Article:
DDefining “administrative agreements” is an issue that has puzzled the legal community for many years. The type and scope of an administrative agreement will determine whether arbitration can be used to resolve disputes arising therefrom.
Sections 2 and 3 of the Arbitration Act define the types of disputes that can and cannot be submitted to arbitration. These not only emphasize the civil and social nature of arbitration, but also distinguish the mechanism of arbitration, by which disputes are resolved by social power, from the judicial mechanism which resolves disputes by the power of the state. .
Arbitration can only resolve social disputes, but not administrative disputes. Otherwise, he will walk on the authority of state power. This stipulation of arbitrability in arbitration law relates to the scope of judicial power and its exercise. Its nature is imperative, meaning that an arbitral award that violates this stipulation will be revoked.
The second part of article 3 explicitly states that “disputes which the law has stipulated must be settled by administrative bodies” cannot be submitted to arbitration. Point 11 of Article 12 of the Law on Administrative Disputes brings administrative agreements within the scope of administrative disputes, which excludes the possibility that arbitration can apply to administrative agreements.
However, there remain differences of opinion between academics and legal practitioners on the definition and types of administrative agreements. In November 2019, the Supreme People’s Court issued the Provisions of the Supreme People’s Court on Several Matters Concerning the Trial of Administrative Agreement Cases (SCC Interpretation on Administrative Agreements), clarifying the definition and types of agreements. It also stipulates that disputes arising from administrative agreements concluded after May 1, 2015 will be subject to the law on administrative disputes. Article 26 of the CPS interpretation on administrative agreements also provides that any arbitration clause in the administrative agreement is invalid.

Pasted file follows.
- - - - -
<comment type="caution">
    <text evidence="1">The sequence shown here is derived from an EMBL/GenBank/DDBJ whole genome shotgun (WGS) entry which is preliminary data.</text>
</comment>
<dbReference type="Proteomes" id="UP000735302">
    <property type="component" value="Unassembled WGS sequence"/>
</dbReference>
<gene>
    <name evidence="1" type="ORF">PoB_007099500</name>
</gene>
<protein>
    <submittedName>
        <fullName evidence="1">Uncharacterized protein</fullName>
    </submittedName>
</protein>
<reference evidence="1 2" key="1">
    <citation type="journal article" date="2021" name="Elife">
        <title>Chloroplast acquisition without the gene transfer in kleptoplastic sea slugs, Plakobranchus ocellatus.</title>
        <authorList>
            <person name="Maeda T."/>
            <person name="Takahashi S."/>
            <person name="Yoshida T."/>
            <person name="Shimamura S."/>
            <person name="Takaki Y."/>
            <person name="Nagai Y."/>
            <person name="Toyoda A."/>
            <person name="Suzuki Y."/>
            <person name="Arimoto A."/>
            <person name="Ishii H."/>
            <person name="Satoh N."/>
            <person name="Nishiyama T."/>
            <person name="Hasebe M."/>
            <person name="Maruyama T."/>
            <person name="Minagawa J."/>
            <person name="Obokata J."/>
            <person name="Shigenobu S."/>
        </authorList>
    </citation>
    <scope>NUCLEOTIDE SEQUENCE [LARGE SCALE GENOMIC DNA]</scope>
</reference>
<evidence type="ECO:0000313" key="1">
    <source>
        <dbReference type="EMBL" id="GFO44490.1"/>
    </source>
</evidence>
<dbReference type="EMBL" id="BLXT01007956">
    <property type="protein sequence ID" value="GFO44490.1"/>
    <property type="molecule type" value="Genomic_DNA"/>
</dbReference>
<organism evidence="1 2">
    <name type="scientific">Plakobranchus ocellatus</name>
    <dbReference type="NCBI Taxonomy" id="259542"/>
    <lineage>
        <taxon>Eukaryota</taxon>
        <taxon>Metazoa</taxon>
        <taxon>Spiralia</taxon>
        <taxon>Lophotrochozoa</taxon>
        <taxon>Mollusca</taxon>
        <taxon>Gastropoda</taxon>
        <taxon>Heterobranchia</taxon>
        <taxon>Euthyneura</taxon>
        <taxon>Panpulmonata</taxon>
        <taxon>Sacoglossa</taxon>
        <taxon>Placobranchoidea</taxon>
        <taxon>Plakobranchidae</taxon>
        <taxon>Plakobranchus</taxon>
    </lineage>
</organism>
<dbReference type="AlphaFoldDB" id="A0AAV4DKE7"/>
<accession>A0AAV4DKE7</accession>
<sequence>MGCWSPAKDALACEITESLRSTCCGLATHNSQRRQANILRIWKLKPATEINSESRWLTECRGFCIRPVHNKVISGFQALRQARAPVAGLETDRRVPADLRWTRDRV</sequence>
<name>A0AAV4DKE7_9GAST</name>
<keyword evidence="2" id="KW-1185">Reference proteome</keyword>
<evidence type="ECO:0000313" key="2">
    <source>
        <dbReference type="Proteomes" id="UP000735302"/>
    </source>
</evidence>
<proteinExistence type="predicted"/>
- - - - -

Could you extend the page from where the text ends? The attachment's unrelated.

However, the dispute was not settled. In judicial practice, there is no unified standard of judgment for determining administrative agreements. There are even diametrically opposed ones. For example, point 3 of article 2 of the CPS interpretation stipulates an agreement on the transfer of the right to use state-owned natural resources such as mineral rights as an administrative agreement, and by extension, a contract on the transfer of the right to use state-owned building land must be subject to an administrative agreement.
However, the provisions of the Supreme People’s Court on several issues concerning the trial of cases involving disputes over contracts over the right to use state-owned land define it as a civil contract, and arbitration is naturally applicable. . Prior to the promulgation of the CPS Interpretation, some rulings treated administrative agreements as civil contracts, and therefore disputes could be settled through arbitration. Others considered them administrative agreements, and therefore outside the scope of arbitration. After the promulgation of the interpretation of the CPS, contracts for the transfer of State lands are excluded from the scope of arbitration, in accordance with the application of the law according to the principle that the new law prevails over the old.
However, the legal issues related to administrative agreements are not fully resolved. Indeed, the CCP’s interpretation is not appropriate for defining certain types of administrative agreements. The authors believe that in some areas, administrative agreements can still be defined as civil contracts and settled by arbitration.